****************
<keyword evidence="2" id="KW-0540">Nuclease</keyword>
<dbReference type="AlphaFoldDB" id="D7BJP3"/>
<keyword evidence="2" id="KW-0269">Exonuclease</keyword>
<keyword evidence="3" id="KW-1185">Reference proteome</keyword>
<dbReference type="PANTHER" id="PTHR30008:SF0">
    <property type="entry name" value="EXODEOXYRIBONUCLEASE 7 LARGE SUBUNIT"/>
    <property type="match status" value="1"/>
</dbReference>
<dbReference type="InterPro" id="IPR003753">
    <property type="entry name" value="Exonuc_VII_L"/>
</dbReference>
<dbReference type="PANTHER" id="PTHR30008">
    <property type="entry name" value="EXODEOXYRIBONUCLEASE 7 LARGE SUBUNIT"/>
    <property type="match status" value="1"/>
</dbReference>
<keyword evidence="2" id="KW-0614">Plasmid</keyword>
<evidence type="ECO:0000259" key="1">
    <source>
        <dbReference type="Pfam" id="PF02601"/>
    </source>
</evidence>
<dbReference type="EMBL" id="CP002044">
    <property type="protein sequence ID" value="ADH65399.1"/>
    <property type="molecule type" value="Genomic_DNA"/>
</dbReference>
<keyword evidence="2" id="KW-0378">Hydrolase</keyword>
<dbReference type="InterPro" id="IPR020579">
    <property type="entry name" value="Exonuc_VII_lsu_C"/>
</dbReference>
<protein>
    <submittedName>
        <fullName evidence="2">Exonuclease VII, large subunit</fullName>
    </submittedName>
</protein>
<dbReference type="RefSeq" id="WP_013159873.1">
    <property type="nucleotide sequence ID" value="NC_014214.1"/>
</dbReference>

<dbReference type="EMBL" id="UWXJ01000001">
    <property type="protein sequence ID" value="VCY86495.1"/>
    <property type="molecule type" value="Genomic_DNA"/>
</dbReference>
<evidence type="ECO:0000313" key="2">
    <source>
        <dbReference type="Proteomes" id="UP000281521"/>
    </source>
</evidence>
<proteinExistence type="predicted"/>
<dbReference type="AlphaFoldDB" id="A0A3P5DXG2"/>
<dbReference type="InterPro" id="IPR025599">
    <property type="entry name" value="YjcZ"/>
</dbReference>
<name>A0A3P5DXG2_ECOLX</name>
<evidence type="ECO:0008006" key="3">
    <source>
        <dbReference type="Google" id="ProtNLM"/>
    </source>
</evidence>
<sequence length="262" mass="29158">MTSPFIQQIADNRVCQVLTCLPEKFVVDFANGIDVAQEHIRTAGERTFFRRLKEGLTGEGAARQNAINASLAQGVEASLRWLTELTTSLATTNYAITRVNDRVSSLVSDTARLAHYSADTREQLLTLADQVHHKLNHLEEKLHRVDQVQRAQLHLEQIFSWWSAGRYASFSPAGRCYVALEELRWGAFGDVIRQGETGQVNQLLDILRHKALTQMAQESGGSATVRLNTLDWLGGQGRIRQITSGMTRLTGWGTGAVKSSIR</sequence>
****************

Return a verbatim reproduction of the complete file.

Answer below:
<keyword evidence="2" id="KW-0540">Nuclease</keyword>
<dbReference type="AlphaFoldDB" id="D7BJP3"/>
<keyword evidence="2" id="KW-0269">Exonuclease</keyword>
<keyword evidence="3" id="KW-1185">Reference proteome</keyword>
<dbReference type="PANTHER" id="PTHR30008:SF0">
    <property type="entry name" value="EXODEOXYRIBONUCLEASE 7 LARGE SUBUNIT"/>
    <property type="match status" value="1"/>
</dbReference>
<dbReference type="InterPro" id="IPR003753">
    <property type="entry name" value="Exonuc_VII_L"/>
</dbReference>
<dbReference type="PANTHER" id="PTHR30008">
    <property type="entry name" value="EXODEOXYRIBONUCLEASE 7 LARGE SUBUNIT"/>
    <property type="match status" value="1"/>
</dbReference>
<keyword evidence="2" id="KW-0614">Plasmid</keyword>
<evidence type="ECO:0000259" key="1">
    <source>
        <dbReference type="Pfam" id="PF02601"/>
    </source>
</evidence>
<dbReference type="EMBL" id="CP002044">
    <property type="protein sequence ID" value="ADH65399.1"/>
    <property type="molecule type" value="Genomic_DNA"/>
</dbReference>
<keyword evidence="2" id="KW-0378">Hydrolase</keyword>
<dbReference type="InterPro" id="IPR020579">
    <property type="entry name" value="Exonuc_VII_lsu_C"/>
</dbReference>
<protein>
    <submittedName>
        <fullName evidence="2">Exonuclease VII, large subunit</fullName>
    </submittedName>
</protein>
<dbReference type="RefSeq" id="WP_013159873.1">
    <property type="nucleotide sequence ID" value="NC_014214.1"/>
</dbReference>

<dbReference type="EMBL" id="UWXJ01000001">
    <property type="protein sequence ID" value="VCY86495.1"/>
    <property type="molecule type" value="Genomic_DNA"/>
</dbReference>
<evidence type="ECO:0000313" key="2">
    <source>
        <dbReference type="Proteomes" id="UP000281521"/>
    </source>
</evidence>
<proteinExistence type="predicted"/>
<dbReference type="AlphaFoldDB" id="A0A3P5DXG2"/>
<dbReference type="InterPro" id="IPR025599">
    <property type="entry name" value="YjcZ"/>
</dbReference>
<name>A0A3P5DXG2_ECOLX</name>
<evidence type="ECO:0008006" key="3">
    <source>
        <dbReference type="Google" id="ProtNLM"/>
    </source>
</evidence>
<sequence length="262" mass="29158">MTSPFIQQIADNRVCQVLTCLPEKFVVDFANGIDVAQEHIRTAGERTFFRRLKEGLTGEGAARQNAINASLAQGVEASLRWLTELTTSLATTNYAITRVNDRVSSLVSDTARLAHYSADTREQLLTLADQVHHKLNHLEEKLHRVDQVQRAQLHLEQIFSWWSAGRYASFSPAGRCYVALEELRWGAFGDVIRQGETGQVNQLLDILRHKALTQMAQESGGSATVRLNTLDWLGGQGRIRQITSGMTRLTGWGTGAVKSSIR</sequence>